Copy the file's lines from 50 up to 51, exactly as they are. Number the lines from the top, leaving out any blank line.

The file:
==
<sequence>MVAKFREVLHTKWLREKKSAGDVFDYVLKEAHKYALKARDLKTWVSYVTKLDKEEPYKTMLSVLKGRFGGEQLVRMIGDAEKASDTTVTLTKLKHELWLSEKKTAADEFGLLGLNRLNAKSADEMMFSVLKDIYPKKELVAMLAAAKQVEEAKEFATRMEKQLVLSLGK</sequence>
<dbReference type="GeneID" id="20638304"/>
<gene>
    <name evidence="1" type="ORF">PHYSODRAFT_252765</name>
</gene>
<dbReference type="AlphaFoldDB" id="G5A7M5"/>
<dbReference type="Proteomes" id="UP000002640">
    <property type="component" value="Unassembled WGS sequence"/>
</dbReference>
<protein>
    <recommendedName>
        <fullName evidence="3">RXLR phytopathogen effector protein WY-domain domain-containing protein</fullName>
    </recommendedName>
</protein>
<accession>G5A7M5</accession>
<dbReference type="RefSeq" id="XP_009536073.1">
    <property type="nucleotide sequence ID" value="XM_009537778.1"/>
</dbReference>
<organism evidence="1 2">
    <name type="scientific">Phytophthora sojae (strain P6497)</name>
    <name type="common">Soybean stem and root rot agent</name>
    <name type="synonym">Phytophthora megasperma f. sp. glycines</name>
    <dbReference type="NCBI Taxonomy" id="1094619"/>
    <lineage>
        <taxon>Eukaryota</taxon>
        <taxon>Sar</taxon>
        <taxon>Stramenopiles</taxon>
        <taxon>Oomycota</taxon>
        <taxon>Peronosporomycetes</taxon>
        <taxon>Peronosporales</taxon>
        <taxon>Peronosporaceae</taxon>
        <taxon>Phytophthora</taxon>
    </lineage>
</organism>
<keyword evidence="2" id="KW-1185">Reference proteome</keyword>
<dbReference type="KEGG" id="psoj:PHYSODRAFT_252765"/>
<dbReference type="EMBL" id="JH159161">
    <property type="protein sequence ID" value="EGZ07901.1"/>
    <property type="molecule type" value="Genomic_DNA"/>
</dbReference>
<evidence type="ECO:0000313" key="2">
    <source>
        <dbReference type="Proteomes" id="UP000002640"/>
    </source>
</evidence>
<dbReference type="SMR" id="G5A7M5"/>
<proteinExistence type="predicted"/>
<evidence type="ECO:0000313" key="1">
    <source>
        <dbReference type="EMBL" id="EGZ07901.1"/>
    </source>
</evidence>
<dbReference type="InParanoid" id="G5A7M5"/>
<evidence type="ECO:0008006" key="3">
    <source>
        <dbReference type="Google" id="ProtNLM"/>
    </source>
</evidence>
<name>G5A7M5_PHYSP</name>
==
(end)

        <dbReference type="EMBL" id="EGZ07901.1"/>
    </source>